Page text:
Shrine of the Grotto of the Redemption
West Bend, IA
By Diana von Glahn
So many beautiful monuments to our faith came about as a result of promises that were made after prayers were answered. The Grotto in Oregon is one example, as is the Cathedral of Mary Our Queen in Baltimore, which was built after a Catholic businessman’s building was spared from a fire that nearly leveled all of Baltimore.
West Bend, Iowa’s proudest and most famous landmark, the Shrine of the Grotto of the Redemption, was created in thanksgiving for the life of its creator: Father Paul Matthias Dobberstein. Newly emigrated to the United States from Germany and freshly matriculated into the seminary, young Paul Dobberstein fell ill with pneumonia. As the story goes, he was near death and made a promise to the Blessed Mother: If she would ask her Son to let him live, he would build a shrine in her honor.
He recovered from his illness, and shortly after he was ordained a priest, Father Dobberstein was assigned to be pastor of Sts. Peter and Paul Catholic Church in West Bend. For the next 14 years, he gathered materials: agate, amethyst, and azurite; drusy quartz and petrified wood. Mounds of rocks and precious stones of all kinds gave Father Dobberstein what he needed to build his magnum opus.
From the very beginning, Father Dobberstein knew he wanted to create a grotto that told the story of man’s redemption. From man’s fall in the Garden of Eden to Jesus’ resurrection, he wanted to share it all. Without any background in art, architecture, or construction, Father Dobberstein built without blueprints, creating as he went. He collected rocks of all kinds, but kept an eagle eye out for precious stones, which he used to make the grotto as beautiful as possible. He was dedicating it to the Queen of Heaven and Earth, after all, so it had to be special.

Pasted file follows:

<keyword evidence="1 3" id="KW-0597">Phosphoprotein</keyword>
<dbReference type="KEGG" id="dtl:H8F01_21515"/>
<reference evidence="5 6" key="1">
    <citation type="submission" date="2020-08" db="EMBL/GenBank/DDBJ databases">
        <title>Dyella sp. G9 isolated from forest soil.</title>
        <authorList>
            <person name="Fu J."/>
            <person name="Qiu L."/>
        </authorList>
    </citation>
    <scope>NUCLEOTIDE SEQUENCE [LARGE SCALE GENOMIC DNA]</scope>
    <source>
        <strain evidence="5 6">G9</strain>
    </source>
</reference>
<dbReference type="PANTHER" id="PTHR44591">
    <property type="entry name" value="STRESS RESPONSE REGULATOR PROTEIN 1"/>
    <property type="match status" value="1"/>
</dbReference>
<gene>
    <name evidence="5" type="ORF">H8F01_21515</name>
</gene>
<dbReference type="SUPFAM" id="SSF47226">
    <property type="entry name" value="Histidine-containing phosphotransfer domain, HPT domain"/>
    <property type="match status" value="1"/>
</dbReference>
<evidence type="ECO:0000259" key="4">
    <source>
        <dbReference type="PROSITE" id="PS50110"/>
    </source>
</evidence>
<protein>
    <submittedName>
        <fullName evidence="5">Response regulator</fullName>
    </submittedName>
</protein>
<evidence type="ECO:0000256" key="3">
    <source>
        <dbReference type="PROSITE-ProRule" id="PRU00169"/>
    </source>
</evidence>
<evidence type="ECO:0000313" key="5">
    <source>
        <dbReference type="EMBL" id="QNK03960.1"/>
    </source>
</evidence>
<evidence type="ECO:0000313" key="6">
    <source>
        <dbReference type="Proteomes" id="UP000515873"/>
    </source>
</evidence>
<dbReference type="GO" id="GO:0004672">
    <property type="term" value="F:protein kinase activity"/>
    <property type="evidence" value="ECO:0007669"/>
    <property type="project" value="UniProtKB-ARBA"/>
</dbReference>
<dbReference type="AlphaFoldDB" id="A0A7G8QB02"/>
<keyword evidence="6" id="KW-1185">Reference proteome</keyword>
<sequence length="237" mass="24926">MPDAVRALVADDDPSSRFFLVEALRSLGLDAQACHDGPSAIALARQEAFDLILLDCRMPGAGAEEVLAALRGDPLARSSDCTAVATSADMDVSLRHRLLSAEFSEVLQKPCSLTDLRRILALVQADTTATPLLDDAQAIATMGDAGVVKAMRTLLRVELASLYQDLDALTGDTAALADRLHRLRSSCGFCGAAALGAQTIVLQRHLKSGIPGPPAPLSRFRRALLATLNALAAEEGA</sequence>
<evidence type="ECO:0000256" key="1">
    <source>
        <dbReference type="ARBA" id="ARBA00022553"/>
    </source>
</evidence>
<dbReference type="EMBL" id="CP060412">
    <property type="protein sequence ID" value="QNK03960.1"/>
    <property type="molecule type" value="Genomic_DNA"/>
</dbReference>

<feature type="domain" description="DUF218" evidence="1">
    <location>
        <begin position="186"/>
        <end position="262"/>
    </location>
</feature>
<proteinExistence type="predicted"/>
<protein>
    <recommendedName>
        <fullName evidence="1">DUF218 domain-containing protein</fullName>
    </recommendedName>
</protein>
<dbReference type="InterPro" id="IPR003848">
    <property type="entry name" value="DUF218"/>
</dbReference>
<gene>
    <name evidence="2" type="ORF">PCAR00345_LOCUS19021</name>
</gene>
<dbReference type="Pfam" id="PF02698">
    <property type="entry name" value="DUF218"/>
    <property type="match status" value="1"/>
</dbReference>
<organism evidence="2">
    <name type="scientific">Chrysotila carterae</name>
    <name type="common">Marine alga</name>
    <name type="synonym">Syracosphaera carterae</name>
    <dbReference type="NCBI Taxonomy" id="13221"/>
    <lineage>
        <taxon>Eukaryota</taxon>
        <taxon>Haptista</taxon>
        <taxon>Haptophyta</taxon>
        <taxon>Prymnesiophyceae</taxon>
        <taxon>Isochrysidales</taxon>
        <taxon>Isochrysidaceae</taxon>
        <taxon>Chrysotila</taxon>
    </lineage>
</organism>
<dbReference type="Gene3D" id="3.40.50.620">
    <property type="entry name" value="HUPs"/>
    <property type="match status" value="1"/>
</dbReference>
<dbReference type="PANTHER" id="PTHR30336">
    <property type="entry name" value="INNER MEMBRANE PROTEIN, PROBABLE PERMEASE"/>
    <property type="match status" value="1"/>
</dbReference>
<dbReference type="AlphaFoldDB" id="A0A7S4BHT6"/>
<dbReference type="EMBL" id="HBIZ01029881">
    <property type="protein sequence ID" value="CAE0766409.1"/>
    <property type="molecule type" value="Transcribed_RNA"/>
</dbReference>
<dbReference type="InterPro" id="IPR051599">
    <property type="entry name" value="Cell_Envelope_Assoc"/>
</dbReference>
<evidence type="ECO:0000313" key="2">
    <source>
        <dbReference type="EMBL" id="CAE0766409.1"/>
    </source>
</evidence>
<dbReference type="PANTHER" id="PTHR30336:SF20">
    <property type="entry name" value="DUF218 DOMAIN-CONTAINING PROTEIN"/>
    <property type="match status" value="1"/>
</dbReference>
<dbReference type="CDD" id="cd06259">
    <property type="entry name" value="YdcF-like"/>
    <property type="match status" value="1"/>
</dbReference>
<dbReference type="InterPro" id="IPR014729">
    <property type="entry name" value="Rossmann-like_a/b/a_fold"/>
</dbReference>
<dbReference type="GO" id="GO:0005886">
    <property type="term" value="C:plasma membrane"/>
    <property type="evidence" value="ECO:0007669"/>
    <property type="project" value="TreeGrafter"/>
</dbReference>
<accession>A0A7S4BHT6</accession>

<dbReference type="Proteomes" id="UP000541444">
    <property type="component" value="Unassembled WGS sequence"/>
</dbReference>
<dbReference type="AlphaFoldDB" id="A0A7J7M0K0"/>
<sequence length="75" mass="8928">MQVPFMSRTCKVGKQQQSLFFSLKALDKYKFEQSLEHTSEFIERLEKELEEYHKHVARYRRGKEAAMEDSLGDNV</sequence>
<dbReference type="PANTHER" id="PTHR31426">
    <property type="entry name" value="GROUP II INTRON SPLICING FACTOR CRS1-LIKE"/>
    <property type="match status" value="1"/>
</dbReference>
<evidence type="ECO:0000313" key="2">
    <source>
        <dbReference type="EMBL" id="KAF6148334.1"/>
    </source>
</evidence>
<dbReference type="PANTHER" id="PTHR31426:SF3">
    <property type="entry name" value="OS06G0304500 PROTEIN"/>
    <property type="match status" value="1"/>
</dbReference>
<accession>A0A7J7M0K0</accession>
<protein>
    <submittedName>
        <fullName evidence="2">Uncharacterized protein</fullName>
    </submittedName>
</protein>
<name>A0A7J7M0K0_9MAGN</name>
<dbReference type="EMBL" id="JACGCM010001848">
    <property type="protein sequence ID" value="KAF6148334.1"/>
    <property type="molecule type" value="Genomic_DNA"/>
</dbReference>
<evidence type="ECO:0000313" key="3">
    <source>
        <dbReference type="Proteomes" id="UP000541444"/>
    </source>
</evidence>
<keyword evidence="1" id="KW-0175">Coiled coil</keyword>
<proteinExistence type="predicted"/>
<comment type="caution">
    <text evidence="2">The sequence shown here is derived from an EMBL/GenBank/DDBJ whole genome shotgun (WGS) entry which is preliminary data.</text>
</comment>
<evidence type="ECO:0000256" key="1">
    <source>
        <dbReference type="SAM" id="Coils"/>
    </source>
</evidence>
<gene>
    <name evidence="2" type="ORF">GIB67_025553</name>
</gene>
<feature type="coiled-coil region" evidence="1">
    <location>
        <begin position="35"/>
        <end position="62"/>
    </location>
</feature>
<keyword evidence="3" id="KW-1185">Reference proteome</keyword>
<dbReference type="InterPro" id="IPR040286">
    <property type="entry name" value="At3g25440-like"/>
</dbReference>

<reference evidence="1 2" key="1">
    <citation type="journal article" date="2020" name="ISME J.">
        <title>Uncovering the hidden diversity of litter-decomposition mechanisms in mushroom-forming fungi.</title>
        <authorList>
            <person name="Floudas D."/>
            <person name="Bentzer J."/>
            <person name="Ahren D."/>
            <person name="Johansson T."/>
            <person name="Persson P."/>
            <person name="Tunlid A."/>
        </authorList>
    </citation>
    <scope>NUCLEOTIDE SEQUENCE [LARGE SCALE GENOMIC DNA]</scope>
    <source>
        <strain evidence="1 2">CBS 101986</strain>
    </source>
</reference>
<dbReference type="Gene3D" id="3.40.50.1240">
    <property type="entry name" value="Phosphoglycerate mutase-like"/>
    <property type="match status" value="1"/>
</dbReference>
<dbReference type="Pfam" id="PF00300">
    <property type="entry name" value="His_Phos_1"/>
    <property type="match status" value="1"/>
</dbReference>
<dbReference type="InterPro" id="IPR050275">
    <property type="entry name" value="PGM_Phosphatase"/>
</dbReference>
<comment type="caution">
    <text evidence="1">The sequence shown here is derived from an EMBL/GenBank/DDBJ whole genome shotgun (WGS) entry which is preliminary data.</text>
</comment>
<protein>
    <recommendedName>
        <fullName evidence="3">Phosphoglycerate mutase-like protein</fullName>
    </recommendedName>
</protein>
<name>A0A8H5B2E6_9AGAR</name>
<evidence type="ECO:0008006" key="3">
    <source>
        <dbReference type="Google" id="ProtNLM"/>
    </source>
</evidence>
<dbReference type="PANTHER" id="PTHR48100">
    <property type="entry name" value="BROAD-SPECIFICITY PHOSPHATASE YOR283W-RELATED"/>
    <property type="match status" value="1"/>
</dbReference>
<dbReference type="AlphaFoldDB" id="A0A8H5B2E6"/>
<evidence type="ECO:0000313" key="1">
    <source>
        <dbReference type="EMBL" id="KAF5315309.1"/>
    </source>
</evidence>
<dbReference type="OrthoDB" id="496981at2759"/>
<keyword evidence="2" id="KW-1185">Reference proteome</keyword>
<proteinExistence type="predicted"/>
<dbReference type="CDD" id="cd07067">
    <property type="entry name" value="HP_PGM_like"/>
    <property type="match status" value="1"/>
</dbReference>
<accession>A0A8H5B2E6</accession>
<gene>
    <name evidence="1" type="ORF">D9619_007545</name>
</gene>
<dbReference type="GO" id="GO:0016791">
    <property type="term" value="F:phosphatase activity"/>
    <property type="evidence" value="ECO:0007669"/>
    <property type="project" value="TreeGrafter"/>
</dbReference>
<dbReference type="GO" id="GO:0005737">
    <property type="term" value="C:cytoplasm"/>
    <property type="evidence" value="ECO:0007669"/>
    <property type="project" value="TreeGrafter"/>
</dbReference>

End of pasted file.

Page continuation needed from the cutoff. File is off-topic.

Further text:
Father Dobberstein spent the rest of his life building this shrine — when he wasn’t ministering to his flock, of course — and he was given many, many years to do so. When he finally laid down his trowel at 7:25 p.m. on July 14, 1954, he was 82 years old. As the grotto’s website says, “It was as if God waited until the last ruddy rays of the setting sun had shed the last warm friendly rays over the twinkling towers of his Grottos and then called the tired artist home from his life’s work.”
But there was still plenty of work left on the grotto, and Father Louis Greving picked up the trowel where Father Dobberstein left off, with the help of Matt Szerensce, who began working with Father Dobberstein as a young man. Szerensce worked on the grotto until he retired in 1959. Father Greving continued to build and care for the grotto for 50 years. He died in 2002. Today, the grotto is a magnificent site, attracting hundreds of thousands of visitors every year.
The Shrine of the Grotto of the Redemption presents the fundamentals of the Christian faith with a combination of stones and statues that stretch across a city block, forming a series of smaller grottos.
The Trinity Grotto was the first grotto Father Dobberstein built, and it took him five years to finish. In the center stands a statue of the Virgin Mary holding the baby Jesus. This grotto is mostly made of calcite from a cave in South Dakota, and consists of three half circles, symbolizing the Trinity: Father, Son, and Holy Spirit. Above the entrance to this grotto is a statue of Jesus and his Sacred Heart.